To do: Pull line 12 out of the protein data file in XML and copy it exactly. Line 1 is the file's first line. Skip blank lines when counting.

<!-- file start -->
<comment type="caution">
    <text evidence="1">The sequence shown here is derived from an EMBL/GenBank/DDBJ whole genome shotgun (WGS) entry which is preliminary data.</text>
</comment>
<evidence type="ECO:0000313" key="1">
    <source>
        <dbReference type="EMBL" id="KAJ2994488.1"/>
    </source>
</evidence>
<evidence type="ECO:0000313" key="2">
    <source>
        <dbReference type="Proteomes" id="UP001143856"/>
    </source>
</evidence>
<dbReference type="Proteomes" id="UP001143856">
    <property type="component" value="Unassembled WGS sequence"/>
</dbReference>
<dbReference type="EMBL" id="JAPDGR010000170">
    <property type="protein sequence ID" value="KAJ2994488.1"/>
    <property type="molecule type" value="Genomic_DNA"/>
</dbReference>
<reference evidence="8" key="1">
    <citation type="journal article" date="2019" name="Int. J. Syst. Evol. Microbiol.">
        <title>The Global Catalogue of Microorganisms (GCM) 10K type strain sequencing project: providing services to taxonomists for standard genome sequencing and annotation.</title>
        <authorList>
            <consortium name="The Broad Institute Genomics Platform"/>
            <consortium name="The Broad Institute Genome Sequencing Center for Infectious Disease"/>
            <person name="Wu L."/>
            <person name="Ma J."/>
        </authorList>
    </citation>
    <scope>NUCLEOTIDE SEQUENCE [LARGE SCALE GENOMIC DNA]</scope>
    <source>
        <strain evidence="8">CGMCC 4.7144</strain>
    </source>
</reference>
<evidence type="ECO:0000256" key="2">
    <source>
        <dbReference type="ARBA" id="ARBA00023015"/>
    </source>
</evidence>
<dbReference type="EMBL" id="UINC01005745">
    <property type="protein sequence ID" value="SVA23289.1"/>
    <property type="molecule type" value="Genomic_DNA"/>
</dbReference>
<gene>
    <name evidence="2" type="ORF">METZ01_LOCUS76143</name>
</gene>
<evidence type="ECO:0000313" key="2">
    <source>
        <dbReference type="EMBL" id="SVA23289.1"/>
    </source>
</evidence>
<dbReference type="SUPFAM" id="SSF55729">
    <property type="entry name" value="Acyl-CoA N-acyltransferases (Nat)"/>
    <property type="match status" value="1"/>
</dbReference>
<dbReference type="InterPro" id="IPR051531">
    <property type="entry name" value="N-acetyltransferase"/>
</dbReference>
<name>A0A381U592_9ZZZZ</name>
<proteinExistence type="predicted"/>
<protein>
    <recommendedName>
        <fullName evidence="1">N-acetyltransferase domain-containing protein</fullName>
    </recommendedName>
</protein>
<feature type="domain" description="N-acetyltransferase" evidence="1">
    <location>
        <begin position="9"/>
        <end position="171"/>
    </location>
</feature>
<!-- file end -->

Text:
    </source>